Food & beverage assistant job description

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Food & beverage assistant job description
Food and beverage assistants are responsible for front-of-the-house dining room operations. (Restaurant Table image by Przemyslaw Malkowski from Fotolia.com)

Food and beverage assistants help with the daily operations of restaurants, commercial kitchens and other establishments that provide food and beverage service to customers. These food service managers typically report to the food and beverage manager or director and are responsible for front-of-the-house dining room operations. Food and beverage assistant managers focus on maximising the profitability of food and beverage operations and carry out menu strategies and promotions to meet this goal.

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Primary Responsibilities

Food and beverage assistants manage the customer-facing aspects of restaurants, bars and lounges. They provide on-the-job training, ensure work shifts are properly staffed and manage the bartenders and food service staff. Assistant food and beverage managers also interact with guests, inform staff of any food concerns and special requests and resolve any guest complaints or issues. They adhere to standard operating procedures and ensure dining areas are compliant with the regulatory requirements and public health standards for food handling, alcohol service, sanitation and hygiene.

Work Conditions

Food service managers work under stressful conditions. The work hours are long; some managers work up to 50 hours per week and are on their feet for up to 15 hours per day. Certain tasks require manual labour and heavy lifting. Their customer-facing duties require a warm and hospitable attitude at all times, even when dealing with intoxicated guests, irate customers and insubordinate staff. The U.S. Department of Labor indicates food service managers are also at risk for minor injuries, such as muscle aches, cuts or burns.

Education

Employers may hire applicants with less than a bachelor’s degree; however, food service managers with postsecondary education, including a college degree, are usually in greater demand. Many food service management companies prefer graduates of hospitality or food service management programs. However, applicants with degrees in other fields or individuals with demonstrated experience, interest, and aptitude in the food service or hospitality industry are also hired for food service management jobs.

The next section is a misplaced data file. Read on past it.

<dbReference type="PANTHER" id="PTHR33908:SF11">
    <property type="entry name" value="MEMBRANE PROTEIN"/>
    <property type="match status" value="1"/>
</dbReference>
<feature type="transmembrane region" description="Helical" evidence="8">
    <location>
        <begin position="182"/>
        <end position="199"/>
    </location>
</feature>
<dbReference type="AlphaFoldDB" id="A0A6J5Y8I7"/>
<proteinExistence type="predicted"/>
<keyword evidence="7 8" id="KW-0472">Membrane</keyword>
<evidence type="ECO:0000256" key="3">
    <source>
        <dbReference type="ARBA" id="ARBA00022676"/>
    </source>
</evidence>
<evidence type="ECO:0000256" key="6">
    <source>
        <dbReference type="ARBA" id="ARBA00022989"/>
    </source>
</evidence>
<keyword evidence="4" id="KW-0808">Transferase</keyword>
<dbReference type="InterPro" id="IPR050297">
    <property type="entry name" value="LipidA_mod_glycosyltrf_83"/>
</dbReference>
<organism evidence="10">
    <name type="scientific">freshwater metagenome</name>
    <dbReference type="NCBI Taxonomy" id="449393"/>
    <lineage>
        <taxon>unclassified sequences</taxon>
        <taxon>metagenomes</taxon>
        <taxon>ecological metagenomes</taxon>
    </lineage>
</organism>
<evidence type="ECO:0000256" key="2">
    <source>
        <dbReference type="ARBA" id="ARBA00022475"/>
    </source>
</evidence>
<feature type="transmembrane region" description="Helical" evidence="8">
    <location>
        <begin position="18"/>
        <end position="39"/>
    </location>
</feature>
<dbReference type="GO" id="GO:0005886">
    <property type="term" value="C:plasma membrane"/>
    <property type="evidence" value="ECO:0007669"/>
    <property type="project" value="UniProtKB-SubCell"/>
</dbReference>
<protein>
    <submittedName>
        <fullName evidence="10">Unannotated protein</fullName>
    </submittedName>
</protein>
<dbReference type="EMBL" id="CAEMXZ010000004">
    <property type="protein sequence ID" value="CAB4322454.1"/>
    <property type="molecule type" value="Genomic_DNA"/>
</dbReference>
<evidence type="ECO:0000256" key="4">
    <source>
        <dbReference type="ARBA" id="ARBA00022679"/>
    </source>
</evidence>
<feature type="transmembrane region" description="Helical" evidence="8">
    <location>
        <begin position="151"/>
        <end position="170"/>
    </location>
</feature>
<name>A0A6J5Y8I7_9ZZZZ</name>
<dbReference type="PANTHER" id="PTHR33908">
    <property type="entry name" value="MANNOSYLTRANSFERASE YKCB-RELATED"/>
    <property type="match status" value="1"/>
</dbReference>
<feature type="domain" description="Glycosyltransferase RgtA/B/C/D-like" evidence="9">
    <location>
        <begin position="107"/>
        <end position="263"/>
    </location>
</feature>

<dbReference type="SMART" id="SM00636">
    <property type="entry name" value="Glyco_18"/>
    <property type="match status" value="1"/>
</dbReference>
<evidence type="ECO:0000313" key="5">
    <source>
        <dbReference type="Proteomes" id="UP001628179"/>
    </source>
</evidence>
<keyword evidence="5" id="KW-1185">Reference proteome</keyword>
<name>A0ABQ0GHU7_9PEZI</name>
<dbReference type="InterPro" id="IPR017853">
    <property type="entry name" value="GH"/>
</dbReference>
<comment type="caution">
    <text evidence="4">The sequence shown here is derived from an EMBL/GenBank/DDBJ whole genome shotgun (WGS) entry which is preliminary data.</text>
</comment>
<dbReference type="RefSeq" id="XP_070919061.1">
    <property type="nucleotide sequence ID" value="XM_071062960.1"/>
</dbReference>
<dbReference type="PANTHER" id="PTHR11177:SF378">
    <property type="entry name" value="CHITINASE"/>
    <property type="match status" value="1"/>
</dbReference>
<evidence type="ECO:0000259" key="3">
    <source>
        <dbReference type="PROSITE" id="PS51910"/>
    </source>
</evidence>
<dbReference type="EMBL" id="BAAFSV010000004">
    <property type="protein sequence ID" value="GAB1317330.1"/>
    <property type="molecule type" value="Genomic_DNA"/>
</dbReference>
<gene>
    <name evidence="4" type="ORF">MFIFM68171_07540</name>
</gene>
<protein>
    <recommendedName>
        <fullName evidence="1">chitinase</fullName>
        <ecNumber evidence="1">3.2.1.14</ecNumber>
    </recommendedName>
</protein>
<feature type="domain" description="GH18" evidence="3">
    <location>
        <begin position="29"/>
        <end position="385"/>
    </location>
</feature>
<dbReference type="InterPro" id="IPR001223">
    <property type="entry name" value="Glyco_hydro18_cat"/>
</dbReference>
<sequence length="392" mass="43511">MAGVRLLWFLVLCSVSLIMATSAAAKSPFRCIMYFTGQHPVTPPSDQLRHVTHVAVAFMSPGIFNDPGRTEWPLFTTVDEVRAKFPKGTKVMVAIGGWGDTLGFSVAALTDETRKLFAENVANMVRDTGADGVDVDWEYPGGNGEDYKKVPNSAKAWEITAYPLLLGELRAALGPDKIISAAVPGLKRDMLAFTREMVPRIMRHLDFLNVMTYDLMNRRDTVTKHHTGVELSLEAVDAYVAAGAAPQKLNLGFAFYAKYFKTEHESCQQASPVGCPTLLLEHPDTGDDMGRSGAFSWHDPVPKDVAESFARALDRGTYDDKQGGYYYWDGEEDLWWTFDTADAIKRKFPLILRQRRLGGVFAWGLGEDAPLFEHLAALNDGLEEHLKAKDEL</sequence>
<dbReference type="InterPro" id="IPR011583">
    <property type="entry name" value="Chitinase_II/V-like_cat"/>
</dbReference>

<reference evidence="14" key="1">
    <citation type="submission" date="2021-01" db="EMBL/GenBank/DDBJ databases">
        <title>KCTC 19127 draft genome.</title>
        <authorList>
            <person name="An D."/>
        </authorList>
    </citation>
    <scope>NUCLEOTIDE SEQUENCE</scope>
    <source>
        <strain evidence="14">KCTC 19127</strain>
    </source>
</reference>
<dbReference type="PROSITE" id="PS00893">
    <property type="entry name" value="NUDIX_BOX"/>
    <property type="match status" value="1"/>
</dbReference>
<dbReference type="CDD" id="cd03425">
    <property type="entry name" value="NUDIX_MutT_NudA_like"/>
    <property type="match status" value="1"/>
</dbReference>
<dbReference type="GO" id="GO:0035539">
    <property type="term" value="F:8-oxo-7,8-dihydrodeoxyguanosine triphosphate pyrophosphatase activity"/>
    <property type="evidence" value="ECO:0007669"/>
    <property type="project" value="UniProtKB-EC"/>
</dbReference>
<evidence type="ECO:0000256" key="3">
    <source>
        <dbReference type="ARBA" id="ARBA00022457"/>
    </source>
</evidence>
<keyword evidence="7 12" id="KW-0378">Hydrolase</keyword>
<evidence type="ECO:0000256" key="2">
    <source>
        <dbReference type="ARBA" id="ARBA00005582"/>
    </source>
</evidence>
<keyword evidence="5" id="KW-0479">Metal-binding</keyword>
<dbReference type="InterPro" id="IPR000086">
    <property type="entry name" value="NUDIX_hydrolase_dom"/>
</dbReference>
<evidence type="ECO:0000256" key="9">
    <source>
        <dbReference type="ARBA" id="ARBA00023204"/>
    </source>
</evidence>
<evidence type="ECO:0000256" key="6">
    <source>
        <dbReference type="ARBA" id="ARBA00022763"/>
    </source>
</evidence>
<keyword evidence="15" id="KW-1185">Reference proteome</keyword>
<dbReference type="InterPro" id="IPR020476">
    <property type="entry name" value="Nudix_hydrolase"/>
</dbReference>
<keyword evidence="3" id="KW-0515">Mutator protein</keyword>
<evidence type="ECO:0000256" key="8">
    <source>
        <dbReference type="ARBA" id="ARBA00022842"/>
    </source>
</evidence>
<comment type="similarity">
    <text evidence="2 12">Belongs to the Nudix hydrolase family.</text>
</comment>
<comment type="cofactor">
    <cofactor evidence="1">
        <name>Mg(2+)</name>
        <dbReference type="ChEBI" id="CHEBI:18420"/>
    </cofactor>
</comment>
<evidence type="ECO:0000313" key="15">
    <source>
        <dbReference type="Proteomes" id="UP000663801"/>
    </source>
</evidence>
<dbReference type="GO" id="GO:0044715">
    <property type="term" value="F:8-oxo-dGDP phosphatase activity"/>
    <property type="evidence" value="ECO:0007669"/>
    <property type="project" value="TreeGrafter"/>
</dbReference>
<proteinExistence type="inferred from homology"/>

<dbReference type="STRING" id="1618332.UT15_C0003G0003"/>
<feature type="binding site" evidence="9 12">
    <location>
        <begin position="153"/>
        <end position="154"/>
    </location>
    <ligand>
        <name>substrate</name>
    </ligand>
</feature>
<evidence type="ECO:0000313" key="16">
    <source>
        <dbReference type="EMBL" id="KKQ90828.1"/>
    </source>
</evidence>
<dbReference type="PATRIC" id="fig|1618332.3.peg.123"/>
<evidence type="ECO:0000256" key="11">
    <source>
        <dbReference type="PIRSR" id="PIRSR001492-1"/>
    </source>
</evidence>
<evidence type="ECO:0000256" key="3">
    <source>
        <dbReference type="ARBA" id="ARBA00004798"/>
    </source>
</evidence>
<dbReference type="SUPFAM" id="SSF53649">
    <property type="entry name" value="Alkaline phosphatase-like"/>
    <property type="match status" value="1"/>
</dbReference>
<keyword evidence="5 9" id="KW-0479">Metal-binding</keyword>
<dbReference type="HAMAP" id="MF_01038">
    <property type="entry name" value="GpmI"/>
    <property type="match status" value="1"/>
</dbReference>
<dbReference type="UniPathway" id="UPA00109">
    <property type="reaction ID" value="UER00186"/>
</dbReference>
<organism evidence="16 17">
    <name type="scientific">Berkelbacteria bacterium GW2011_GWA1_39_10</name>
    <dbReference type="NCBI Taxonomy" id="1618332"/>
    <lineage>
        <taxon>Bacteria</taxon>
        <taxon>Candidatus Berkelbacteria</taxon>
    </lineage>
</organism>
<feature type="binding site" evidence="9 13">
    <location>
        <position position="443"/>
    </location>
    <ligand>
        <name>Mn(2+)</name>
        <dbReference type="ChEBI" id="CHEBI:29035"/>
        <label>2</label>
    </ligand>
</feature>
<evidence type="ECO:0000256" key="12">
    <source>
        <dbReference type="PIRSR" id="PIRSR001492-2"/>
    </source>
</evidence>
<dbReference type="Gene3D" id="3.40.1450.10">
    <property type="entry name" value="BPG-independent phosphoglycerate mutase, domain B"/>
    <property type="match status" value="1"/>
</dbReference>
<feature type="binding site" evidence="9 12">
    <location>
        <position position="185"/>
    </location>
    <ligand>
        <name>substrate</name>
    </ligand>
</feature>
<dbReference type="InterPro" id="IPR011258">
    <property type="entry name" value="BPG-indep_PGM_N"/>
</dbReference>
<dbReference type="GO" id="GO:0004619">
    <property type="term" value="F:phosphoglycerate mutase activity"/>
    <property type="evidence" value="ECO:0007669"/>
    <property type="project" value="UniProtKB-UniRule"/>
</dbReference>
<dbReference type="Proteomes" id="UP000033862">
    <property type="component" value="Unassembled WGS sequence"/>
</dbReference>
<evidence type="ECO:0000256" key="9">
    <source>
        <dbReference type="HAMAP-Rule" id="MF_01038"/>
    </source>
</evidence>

Career Prospects

Food and beverage assistant managers who are reliable and demonstrate leadership and initiative are likely candidates for promotion. Foodservice Management Professional (FMP) certification from the National Restaurant Association Educational Foundation is not necessarily required for promotion, but voluntary certification demonstrates personal motivation and professional competence. Many food service managers relocate, or seek employment with a larger or more prominent establishment to advance to positions with greater responsibility and more pay.

Compensation

PayScale indicates food and beverage management jobs in the United States average a base salary range of £25,090 to £33,209, with a bonus potential range of £585 to £3,575. Food service managers employed by establishments offering commission-based earnings can expect additional wages ranging from £2,555 to £6,981. The estimated total compensation for food and beverage management jobs in the United States, inclusive of salary, bonus and commission, ranges from £23,824 to £33,592, as of June 2010.

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